Deep Water Cooling
Research campuses that are located near a deep lake or deep, cold ocean currents can use this water directly to cool conditioned spaces with small climate impact.
The following links go to sections that explain how deep water cooling may fit into a climate action plan for your research campus.
Deep water cooling involves using water from a deep lake or cold ocean current with heat exchangers to provide chilled water for cooling buildings.
Infrastructure costs for deep water cooling systems are significant, but may be appropriate for district cooling systems for large campuses near a suitable thermal sink. Once installed, a deep water cooling system will operate inexpensively and with extremely low climate impact for many years.
Considerations for Campus Deep Water Cooling Installations
Is deep-water cooling right for your campus?
- Is it located within a few miles of a deep lake or cold ocean currents?
- Is there an ongoing and large cooling load?
- Do you need to replace refrigerant chillers?
- Do you need to build or expand a district cooling?
Research campuses should consider the following before undertaking a deep water cooling assessment or installation.
Ocean or Deep Lake Resources
For direct applications of deep water cooling, water sources must be 45°F or cooler. These temperatures are typically present in the ocean or deep lakes, especially in the Great Lakes region of the United States. The Hawaiian Islands have cold ocean currents passing close to shore.
Because installation costs for deep water cooling systems are high, obtaining a good return on the initial investment requires a consistent demand for cooling. Many institutional buildings experience cooling loads year-round. However, engineers should ensure cooling loads are steady and sustained over a long time before a campus considers such an investment.
Refrigerant Chiller Replacement
Replacing large chillers for district cooling systems can be very costly. The best time to explore options such as deep water cooling is before undertaking a chiller replacement.
Expanding Chilled Water Systems
Campuses with district cooling systems have the distribution piping needed to leverage deep water cooling systems. Another good time to examine the pros and cons of deep water cooling is when you are preparing to expand a district cooling system or develop a new campus.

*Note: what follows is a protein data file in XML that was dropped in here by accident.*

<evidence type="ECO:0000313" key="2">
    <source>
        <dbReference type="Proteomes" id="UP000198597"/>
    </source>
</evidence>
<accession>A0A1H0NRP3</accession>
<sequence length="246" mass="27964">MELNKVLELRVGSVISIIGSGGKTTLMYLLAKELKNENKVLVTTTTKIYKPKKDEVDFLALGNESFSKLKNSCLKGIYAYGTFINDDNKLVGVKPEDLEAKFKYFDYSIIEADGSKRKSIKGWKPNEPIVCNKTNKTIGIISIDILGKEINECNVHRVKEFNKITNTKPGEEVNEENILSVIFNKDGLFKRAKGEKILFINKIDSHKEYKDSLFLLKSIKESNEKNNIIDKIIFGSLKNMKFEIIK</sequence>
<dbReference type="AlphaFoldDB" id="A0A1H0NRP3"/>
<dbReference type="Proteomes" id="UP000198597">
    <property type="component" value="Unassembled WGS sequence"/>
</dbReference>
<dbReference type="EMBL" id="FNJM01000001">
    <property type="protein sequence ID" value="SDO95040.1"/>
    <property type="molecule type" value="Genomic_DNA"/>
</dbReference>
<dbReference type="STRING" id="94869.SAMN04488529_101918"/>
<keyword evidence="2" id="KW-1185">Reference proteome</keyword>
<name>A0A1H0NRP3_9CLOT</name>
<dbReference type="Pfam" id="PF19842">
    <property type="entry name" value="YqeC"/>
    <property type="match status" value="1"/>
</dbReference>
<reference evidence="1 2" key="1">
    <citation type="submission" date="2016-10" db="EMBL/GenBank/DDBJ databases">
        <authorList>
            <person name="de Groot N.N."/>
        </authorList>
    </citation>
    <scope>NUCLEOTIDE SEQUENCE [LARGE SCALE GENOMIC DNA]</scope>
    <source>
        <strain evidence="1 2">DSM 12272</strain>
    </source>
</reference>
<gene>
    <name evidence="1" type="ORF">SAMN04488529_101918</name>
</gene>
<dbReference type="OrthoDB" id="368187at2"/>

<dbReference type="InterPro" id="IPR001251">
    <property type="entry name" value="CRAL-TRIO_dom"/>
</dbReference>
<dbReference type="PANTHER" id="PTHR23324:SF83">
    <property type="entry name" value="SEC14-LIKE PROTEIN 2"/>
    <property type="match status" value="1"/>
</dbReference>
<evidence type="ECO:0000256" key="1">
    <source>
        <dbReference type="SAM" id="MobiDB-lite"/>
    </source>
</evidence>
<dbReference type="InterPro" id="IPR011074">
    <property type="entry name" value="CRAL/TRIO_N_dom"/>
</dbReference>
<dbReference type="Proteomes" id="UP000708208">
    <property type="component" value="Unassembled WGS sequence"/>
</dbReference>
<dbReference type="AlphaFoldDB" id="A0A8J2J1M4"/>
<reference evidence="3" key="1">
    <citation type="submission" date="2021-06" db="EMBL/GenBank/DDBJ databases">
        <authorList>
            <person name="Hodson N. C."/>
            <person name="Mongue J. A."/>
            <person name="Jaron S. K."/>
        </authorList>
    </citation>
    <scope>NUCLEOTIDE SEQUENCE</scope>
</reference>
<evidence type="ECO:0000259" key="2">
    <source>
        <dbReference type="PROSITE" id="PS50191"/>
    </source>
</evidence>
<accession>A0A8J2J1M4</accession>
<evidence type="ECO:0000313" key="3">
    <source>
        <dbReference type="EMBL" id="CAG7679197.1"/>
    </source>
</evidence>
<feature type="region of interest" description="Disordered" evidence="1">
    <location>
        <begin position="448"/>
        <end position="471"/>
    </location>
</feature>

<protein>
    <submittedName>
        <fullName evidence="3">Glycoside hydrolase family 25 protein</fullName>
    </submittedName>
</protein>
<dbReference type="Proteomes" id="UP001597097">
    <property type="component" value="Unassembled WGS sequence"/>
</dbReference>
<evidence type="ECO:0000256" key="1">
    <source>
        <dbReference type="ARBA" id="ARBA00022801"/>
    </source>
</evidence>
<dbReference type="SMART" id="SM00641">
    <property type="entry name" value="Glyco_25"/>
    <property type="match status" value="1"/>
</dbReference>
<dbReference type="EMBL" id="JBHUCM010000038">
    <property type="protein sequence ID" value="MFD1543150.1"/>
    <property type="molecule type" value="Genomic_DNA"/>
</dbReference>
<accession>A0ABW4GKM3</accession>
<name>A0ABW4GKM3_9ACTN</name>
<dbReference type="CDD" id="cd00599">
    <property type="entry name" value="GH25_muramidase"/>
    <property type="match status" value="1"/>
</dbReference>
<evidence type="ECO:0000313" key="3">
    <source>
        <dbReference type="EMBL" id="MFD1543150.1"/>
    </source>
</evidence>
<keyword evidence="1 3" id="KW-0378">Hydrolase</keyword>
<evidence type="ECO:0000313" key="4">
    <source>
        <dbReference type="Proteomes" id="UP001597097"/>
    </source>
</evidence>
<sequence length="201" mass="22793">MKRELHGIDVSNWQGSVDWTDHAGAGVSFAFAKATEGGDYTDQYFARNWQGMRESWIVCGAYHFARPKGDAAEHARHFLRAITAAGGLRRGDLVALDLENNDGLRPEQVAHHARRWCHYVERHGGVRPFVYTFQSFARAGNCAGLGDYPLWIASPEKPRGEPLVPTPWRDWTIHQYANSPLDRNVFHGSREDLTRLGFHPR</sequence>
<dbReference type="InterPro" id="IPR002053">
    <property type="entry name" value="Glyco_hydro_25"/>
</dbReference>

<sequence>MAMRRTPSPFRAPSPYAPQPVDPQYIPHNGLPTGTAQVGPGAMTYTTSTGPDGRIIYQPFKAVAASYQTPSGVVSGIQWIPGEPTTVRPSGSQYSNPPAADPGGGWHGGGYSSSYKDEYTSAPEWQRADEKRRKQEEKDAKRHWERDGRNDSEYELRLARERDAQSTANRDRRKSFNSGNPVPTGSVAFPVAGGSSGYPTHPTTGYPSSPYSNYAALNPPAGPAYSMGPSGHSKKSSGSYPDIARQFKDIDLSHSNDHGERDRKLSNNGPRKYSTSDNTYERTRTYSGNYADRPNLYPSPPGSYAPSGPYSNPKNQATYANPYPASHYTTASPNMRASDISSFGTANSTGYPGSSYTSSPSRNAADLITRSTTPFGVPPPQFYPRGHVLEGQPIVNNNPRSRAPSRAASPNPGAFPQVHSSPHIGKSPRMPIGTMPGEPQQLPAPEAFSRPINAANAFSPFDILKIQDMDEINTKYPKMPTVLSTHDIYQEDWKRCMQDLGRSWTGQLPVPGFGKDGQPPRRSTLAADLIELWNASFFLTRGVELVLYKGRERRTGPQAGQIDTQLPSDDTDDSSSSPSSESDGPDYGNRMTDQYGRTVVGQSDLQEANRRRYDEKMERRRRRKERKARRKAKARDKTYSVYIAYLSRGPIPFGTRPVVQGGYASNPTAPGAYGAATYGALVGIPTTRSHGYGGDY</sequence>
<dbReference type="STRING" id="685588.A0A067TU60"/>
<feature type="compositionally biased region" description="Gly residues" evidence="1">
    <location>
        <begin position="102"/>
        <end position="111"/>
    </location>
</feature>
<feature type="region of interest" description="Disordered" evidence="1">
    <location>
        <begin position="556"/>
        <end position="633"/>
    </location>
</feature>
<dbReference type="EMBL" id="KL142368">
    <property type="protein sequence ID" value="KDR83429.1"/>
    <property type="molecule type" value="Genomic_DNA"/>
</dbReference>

Leading Example: Cornell University Lake Source Cooling
The Lake Source Cooling System at Cornell University in Ithaca, New York, is a unique example of geothermal cooling through local water resources. The system has a cooling capacity of 18,000 tons, which is large enough to cool the entire Cornell University campus. In service since 2000, the system uses no refrigerants and consumes energy at the rate of 0.1–0.15 kilowatt-hour per ton-hour of delivered cooling. This represents an 86% reduction of energy consumption compared with that of the previous chillers.
This installation has been highly successful and has won many state, national, and international awards. The university has conducted an extensive environmental impact study and continuously monitors lake conditions. Design details and nearly 10 years of performance data are available on the Cornell website.
Additional examples of research campus geothermal cooling projects include the Natural Energy Laboratory of Hawaii Authority (NELHA). This laboratory houses some of the world's preeminent authorities on deep water cooling and ocean energy. Additional information on the NELHA Gateway Energy Center can be found at the NELHA Gateway website.
The following resources explain the fundamentals of geothermal cooling technologies:
International District Energy Association: Serves as a resource for central heating and cooling applications, including deep water cooling.
U.S. Department of Energy Geothermal Technologies Office: Provides research and resources on geothermal heating and cooling technologies and applications.